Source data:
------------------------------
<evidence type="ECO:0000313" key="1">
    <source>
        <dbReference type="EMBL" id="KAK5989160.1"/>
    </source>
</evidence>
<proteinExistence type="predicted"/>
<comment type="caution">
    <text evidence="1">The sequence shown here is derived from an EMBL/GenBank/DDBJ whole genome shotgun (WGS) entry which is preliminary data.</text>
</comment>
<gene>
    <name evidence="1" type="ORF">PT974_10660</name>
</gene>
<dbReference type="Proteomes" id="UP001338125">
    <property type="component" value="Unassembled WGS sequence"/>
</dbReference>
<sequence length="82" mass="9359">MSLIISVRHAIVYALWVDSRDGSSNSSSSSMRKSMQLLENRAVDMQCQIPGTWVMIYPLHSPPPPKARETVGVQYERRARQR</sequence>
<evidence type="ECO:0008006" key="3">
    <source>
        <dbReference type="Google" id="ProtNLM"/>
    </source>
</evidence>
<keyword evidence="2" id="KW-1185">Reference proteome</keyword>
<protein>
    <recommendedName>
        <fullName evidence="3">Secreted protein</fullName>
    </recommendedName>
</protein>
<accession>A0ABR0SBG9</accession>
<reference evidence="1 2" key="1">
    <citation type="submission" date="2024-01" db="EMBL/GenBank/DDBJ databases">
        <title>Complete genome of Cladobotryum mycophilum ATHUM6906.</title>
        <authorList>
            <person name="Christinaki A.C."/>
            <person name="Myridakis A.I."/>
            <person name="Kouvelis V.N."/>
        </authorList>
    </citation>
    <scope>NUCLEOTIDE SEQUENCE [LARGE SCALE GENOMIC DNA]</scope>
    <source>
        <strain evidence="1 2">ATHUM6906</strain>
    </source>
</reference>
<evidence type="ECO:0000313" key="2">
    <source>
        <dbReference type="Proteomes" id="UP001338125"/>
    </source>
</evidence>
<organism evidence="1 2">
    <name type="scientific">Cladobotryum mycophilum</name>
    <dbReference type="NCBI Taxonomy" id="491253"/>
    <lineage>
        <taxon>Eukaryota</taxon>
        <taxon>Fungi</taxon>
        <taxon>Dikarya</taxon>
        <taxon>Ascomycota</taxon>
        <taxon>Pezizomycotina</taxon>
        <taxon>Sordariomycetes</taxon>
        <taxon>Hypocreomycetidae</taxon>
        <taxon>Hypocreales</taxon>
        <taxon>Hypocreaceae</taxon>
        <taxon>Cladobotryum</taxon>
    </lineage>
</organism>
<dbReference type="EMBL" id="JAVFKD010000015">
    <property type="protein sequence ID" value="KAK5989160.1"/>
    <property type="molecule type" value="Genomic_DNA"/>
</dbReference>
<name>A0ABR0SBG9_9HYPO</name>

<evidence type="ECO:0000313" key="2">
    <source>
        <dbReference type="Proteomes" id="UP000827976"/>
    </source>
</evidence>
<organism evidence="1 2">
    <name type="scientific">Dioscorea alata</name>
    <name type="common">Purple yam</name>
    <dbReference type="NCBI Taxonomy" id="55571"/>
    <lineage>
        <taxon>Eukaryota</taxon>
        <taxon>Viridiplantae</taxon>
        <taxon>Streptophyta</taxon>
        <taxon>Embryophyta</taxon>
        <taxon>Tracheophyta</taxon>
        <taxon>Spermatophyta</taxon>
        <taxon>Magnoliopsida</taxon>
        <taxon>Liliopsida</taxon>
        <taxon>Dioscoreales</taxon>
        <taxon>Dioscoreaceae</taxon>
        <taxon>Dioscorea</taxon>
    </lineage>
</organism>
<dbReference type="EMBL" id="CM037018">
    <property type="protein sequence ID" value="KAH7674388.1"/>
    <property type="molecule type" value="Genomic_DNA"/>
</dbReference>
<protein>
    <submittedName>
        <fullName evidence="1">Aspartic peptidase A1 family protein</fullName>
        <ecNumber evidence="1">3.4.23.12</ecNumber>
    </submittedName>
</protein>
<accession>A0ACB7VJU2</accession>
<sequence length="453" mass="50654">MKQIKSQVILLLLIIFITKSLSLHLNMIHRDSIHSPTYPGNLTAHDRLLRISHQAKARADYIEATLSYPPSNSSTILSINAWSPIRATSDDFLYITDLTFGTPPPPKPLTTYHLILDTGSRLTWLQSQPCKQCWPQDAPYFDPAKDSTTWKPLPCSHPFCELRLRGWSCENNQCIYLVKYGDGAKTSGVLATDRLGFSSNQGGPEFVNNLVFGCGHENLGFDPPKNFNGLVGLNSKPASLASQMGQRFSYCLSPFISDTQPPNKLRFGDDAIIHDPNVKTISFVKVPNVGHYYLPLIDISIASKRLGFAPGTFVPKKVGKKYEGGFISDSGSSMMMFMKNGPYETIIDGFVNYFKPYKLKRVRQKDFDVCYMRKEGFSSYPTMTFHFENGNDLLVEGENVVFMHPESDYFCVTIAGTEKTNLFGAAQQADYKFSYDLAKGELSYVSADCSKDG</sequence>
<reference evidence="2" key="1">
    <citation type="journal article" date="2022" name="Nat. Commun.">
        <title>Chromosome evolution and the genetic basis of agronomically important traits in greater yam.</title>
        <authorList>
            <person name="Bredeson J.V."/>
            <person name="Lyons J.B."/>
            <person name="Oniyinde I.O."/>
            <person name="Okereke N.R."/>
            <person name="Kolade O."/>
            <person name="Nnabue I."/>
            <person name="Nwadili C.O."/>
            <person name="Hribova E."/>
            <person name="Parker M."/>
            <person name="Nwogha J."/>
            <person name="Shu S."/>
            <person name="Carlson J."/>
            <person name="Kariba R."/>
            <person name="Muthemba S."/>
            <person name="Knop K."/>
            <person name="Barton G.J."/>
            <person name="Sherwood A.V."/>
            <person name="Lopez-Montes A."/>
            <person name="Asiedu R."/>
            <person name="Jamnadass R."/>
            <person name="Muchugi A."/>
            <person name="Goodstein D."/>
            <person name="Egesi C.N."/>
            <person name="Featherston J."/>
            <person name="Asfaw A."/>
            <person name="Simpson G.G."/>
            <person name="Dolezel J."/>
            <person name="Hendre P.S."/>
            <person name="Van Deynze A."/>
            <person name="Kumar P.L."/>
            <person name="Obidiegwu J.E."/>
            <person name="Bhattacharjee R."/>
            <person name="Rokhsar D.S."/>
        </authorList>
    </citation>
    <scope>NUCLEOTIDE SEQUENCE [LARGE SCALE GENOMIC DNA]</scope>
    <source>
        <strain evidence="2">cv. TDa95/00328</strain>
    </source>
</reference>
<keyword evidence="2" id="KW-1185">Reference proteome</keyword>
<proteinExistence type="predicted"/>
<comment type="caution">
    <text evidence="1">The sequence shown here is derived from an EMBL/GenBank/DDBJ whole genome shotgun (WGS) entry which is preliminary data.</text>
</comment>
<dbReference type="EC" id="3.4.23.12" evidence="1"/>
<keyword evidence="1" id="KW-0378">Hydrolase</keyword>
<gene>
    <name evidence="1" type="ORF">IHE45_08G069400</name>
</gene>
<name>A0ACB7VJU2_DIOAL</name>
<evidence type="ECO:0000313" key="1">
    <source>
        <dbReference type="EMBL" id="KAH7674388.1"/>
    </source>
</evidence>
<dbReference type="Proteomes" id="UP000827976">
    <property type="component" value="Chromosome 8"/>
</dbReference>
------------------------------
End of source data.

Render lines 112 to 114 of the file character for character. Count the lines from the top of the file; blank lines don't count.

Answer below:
            <person name="Kolade O."/>
            <person name="Nnabue I."/>
            <person name="Nwadili C.O."/>